A Trading Standards Department for Elderly Care would have resulted in a few people being charged with causing ‘unnecessary suffering‘ to an elderly person ‘by failing to provide appropriate care and treatment‘.  We have the Human Rights Act, but where’s the Human Welfare Act when you need it?  Where are the rights of a dead person’s family to be given the full information they need to evaluate all the circumstances of the neglect their relative suffered?  How low can a local authority sink?  Self-preservation at all costs seems to be their motto.  The same could be said for one of the biggest care providers in England.

All will be revealed.  In the public interest, and in the name of caring care for the elderly.

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Filed under care, care homes, Care UK, dementia, dementia care, growing older, law, liability, Local Authority, neglect, nursing, personal responsibility, responsibility, social work, suffering

Sharon Shoesmith

I’ve been sitting on my hands (or mouth!) since hearing that Sharon Shoesmith, the former Head of Children’s Services at Haringey Council  has lost her claim that her dismissal was  unlawful.  It wasn’t.  Her dismissal is now declared to be lawful.

The case of Baby Peter saddened and distressed most people with a caring heart, even though we may not have been connected directly to Baby Peter and/or his family circumstances.  It sure did hit me with a thump.  Not because I have had anything to do with Children’s Services, but I have the equivalent of Baby P in my own life.  She could be called Grannie E, or Grannie K, or even Auntie D, or Auntie W.  Or it could even have been Grandpa B,  Uncle H, or Uncle B.    So I’ll plump for …. Auntie W, as the equivalent in my own life.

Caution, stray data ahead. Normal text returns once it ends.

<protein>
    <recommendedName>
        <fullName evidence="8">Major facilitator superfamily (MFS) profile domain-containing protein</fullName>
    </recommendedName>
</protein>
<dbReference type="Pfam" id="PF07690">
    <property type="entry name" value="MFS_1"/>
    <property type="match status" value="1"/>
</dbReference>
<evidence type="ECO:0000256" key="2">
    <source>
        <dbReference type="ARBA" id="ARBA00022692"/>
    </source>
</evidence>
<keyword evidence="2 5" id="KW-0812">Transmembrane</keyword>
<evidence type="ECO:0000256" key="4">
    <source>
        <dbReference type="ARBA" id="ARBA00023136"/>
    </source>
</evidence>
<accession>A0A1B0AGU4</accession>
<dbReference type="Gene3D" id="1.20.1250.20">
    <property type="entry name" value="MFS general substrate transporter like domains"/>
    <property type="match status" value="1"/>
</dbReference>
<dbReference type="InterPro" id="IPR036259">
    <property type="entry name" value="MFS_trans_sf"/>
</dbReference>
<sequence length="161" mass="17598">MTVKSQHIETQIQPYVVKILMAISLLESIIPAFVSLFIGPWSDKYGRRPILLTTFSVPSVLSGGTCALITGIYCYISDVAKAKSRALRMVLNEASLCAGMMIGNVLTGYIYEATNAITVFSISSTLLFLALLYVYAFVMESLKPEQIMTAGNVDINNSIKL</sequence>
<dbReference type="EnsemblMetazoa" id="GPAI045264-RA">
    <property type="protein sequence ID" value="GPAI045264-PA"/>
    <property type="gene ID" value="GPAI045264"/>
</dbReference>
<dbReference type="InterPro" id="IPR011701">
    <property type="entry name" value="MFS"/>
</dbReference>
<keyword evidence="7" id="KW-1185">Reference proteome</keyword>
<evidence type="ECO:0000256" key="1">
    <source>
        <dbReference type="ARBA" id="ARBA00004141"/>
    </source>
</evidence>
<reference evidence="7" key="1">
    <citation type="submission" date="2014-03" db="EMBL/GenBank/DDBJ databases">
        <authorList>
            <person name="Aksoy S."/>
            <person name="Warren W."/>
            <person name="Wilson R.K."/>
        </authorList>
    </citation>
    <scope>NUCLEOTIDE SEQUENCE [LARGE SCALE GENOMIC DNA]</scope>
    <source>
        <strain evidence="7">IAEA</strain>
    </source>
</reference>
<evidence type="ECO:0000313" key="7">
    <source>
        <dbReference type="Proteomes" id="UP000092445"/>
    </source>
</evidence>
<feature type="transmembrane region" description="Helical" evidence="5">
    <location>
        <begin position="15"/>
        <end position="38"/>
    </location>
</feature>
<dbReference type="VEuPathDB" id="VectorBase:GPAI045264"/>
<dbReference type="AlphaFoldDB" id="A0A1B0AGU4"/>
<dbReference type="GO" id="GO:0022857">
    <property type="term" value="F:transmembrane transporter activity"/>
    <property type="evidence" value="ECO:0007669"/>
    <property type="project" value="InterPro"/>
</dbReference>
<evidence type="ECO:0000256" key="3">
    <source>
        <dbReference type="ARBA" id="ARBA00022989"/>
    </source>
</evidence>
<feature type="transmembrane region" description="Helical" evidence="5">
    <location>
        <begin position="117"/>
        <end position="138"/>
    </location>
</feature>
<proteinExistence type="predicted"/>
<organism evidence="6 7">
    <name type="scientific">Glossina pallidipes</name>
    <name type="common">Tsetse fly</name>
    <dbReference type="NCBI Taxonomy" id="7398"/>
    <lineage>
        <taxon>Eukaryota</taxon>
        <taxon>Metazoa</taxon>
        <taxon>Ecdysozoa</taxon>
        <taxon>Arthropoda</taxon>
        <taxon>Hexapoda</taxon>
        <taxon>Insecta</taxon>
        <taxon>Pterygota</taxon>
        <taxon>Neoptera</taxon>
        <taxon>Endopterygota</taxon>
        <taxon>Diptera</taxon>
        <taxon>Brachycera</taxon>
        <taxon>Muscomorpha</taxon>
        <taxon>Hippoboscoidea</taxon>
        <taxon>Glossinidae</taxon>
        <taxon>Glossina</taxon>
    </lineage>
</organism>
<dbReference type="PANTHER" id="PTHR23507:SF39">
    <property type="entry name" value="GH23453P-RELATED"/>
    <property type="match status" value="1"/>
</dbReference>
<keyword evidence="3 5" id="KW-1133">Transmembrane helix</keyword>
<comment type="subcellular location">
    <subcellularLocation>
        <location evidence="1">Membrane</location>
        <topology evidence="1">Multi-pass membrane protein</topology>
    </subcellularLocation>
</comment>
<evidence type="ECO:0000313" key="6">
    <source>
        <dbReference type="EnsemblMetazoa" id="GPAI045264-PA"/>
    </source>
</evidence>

I read that Sharon Shoesmith is suffering ‘post traumatic stress disorder’.  And now I read that she is perhaps in line for £1.5m compensation because she ‘may not have had a fair chance to put her case’ forward.

I wonder whether anyone has ever considered the post-traumatic stress disorder that many of us are also suffering as a direct result of neglect in care.  Neglect of our own relatives in care.  Our relatives are more likely to have been far older than Baby Peter, and they were all placed into the hands of the caring care services, charged with caring.

Where do we all go to put our case forward, fairly and honestly and decently?  Not to achieve anything like a £1.5m payout, but just so as to achieve recognition and justice for those we cared about, who were neglected by the caring care services.  If only so as to ensure that it never happens to another Auntie W,

Where does my Auntie W feature in this caring world of ours?  Auntie W was also once a smiling, cheeky, chirpy little baby.  She grew and grew and grew.  She provided for herself and for others, doing all that was required of her. She was solidly reliable.  Which is more than could be said for the care service that came her way, and that eventually led to her death.

I’ll return another day to the story of Auntie W.